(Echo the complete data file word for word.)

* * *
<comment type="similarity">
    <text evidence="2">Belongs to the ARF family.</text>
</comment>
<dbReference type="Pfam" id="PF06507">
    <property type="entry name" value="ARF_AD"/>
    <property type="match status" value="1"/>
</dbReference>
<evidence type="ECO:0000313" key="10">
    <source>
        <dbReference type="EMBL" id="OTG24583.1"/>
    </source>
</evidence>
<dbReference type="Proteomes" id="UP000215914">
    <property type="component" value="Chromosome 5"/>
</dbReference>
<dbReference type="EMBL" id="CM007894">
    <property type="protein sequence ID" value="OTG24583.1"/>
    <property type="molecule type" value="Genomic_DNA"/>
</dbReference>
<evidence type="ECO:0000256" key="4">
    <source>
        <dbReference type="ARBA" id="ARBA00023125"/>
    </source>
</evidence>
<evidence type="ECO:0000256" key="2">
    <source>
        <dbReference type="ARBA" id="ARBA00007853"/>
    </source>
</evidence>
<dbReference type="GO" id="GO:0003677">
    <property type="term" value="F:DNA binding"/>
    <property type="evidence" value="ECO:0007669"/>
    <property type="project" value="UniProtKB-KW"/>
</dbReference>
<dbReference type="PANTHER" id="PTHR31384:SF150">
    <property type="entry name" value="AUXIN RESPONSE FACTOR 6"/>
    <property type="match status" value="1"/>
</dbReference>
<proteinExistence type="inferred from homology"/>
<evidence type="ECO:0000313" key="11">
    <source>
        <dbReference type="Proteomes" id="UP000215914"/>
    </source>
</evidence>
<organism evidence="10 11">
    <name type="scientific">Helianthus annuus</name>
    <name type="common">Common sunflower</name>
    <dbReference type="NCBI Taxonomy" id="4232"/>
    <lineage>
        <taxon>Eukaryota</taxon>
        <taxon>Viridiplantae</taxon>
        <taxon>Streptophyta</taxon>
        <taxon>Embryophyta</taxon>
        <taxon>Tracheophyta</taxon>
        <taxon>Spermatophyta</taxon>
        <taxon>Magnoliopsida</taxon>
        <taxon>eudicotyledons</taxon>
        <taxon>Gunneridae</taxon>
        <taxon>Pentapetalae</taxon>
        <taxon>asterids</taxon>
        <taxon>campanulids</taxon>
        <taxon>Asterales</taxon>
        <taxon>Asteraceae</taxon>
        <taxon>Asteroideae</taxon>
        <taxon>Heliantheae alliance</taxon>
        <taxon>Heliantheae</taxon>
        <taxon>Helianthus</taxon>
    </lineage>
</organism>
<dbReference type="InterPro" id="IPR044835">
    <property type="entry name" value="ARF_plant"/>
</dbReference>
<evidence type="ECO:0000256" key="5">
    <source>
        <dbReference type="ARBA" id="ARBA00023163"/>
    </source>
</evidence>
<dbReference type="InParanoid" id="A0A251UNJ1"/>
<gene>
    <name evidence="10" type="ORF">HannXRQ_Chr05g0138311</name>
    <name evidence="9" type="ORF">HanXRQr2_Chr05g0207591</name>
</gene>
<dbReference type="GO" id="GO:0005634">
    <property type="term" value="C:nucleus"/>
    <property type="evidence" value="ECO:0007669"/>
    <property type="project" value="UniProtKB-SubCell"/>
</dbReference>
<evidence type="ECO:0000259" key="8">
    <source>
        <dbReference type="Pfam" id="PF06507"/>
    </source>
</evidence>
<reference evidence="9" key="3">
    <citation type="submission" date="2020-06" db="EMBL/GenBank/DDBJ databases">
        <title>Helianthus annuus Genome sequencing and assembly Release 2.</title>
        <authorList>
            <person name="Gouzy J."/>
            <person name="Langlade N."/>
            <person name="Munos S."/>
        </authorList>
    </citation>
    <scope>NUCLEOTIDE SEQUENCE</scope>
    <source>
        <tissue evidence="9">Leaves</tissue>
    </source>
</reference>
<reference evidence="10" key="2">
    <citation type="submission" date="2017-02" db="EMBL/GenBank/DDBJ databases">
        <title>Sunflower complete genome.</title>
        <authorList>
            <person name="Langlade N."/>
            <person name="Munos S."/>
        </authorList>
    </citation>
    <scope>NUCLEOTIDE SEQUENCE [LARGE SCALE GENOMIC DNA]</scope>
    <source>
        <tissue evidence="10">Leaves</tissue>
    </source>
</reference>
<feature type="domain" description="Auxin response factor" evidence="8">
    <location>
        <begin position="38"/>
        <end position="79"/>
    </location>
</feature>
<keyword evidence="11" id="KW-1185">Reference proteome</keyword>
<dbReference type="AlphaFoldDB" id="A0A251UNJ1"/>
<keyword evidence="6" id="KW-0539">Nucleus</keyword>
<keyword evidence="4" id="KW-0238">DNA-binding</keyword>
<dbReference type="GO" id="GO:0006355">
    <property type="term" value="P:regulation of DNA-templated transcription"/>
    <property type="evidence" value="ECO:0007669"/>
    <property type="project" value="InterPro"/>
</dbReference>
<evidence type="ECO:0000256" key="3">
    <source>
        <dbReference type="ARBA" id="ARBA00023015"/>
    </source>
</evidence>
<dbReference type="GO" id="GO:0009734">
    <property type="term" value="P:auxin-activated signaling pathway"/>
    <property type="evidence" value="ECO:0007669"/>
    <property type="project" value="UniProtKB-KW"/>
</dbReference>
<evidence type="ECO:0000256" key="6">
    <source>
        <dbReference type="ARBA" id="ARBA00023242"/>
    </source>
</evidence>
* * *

<comment type="similarity">
    <text evidence="2">Belongs to the ARF family.</text>
</comment>
<dbReference type="Pfam" id="PF06507">
    <property type="entry name" value="ARF_AD"/>
    <property type="match status" value="1"/>
</dbReference>
<evidence type="ECO:0000313" key="10">
    <source>
        <dbReference type="EMBL" id="OTG24583.1"/>
    </source>
</evidence>
<dbReference type="Proteomes" id="UP000215914">
    <property type="component" value="Chromosome 5"/>
</dbReference>
<dbReference type="EMBL" id="CM007894">
    <property type="protein sequence ID" value="OTG24583.1"/>
    <property type="molecule type" value="Genomic_DNA"/>
</dbReference>
<evidence type="ECO:0000256" key="4">
    <source>
        <dbReference type="ARBA" id="ARBA00023125"/>
    </source>
</evidence>
<evidence type="ECO:0000256" key="2">
    <source>
        <dbReference type="ARBA" id="ARBA00007853"/>
    </source>
</evidence>
<dbReference type="GO" id="GO:0003677">
    <property type="term" value="F:DNA binding"/>
    <property type="evidence" value="ECO:0007669"/>
    <property type="project" value="UniProtKB-KW"/>
</dbReference>
<dbReference type="PANTHER" id="PTHR31384:SF150">
    <property type="entry name" value="AUXIN RESPONSE FACTOR 6"/>
    <property type="match status" value="1"/>
</dbReference>
<proteinExistence type="inferred from homology"/>
<evidence type="ECO:0000313" key="11">
    <source>
        <dbReference type="Proteomes" id="UP000215914"/>
    </source>
</evidence>
<organism evidence="10 11">
    <name type="scientific">Helianthus annuus</name>
    <name type="common">Common sunflower</name>
    <dbReference type="NCBI Taxonomy" id="4232"/>
    <lineage>
        <taxon>Eukaryota</taxon>
        <taxon>Viridiplantae</taxon>
        <taxon>Streptophyta</taxon>
        <taxon>Embryophyta</taxon>
        <taxon>Tracheophyta</taxon>
        <taxon>Spermatophyta</taxon>
        <taxon>Magnoliopsida</taxon>
        <taxon>eudicotyledons</taxon>
        <taxon>Gunneridae</taxon>
        <taxon>Pentapetalae</taxon>
        <taxon>asterids</taxon>
        <taxon>campanulids</taxon>
        <taxon>Asterales</taxon>
        <taxon>Asteraceae</taxon>
        <taxon>Asteroideae</taxon>
        <taxon>Heliantheae alliance</taxon>
        <taxon>Heliantheae</taxon>
        <taxon>Helianthus</taxon>
    </lineage>
</organism>
<dbReference type="InterPro" id="IPR044835">
    <property type="entry name" value="ARF_plant"/>
</dbReference>
<evidence type="ECO:0000256" key="5">
    <source>
        <dbReference type="ARBA" id="ARBA00023163"/>
    </source>
</evidence>
<dbReference type="InParanoid" id="A0A251UNJ1"/>
<gene>
    <name evidence="10" type="ORF">HannXRQ_Chr05g0138311</name>
    <name evidence="9" type="ORF">HanXRQr2_Chr05g0207591</name>
</gene>
<dbReference type="GO" id="GO:0005634">
    <property type="term" value="C:nucleus"/>
    <property type="evidence" value="ECO:0007669"/>
    <property type="project" value="UniProtKB-SubCell"/>
</dbReference>
<evidence type="ECO:0000259" key="8">
    <source>
        <dbReference type="Pfam" id="PF06507"/>
    </source>
</evidence>
<reference evidence="9" key="3">
    <citation type="submission" date="2020-06" db="EMBL/GenBank/DDBJ databases">
        <title>Helianthus annuus Genome sequencing and assembly Release 2.</title>
        <authorList>
            <person name="Gouzy J."/>
            <person name="Langlade N."/>
            <person name="Munos S."/>
        </authorList>
    </citation>
    <scope>NUCLEOTIDE SEQUENCE</scope>
    <source>
        <tissue evidence="9">Leaves</tissue>
    </source>
</reference>
<reference evidence="10" key="2">
    <citation type="submission" date="2017-02" db="EMBL/GenBank/DDBJ databases">
        <title>Sunflower complete genome.</title>
        <authorList>
            <person name="Langlade N."/>
            <person name="Munos S."/>
        </authorList>
    </citation>
    <scope>NUCLEOTIDE SEQUENCE [LARGE SCALE GENOMIC DNA]</scope>
    <source>
        <tissue evidence="10">Leaves</tissue>
    </source>
</reference>
<feature type="domain" description="Auxin response factor" evidence="8">
    <location>
        <begin position="38"/>
        <end position="79"/>
    </location>
</feature>
<keyword evidence="11" id="KW-1185">Reference proteome</keyword>
<dbReference type="AlphaFoldDB" id="A0A251UNJ1"/>
<keyword evidence="6" id="KW-0539">Nucleus</keyword>
<keyword evidence="4" id="KW-0238">DNA-binding</keyword>
<dbReference type="GO" id="GO:0006355">
    <property type="term" value="P:regulation of DNA-templated transcription"/>
    <property type="evidence" value="ECO:0007669"/>
    <property type="project" value="InterPro"/>
</dbReference>
<evidence type="ECO:0000256" key="3">
    <source>
        <dbReference type="ARBA" id="ARBA00023015"/>
    </source>
</evidence>
<dbReference type="GO" id="GO:0009734">
    <property type="term" value="P:auxin-activated signaling pathway"/>
    <property type="evidence" value="ECO:0007669"/>
    <property type="project" value="UniProtKB-KW"/>
</dbReference>
<evidence type="ECO:0000256" key="6">
    <source>
        <dbReference type="ARBA" id="ARBA00023242"/>
    </source>
</evidence>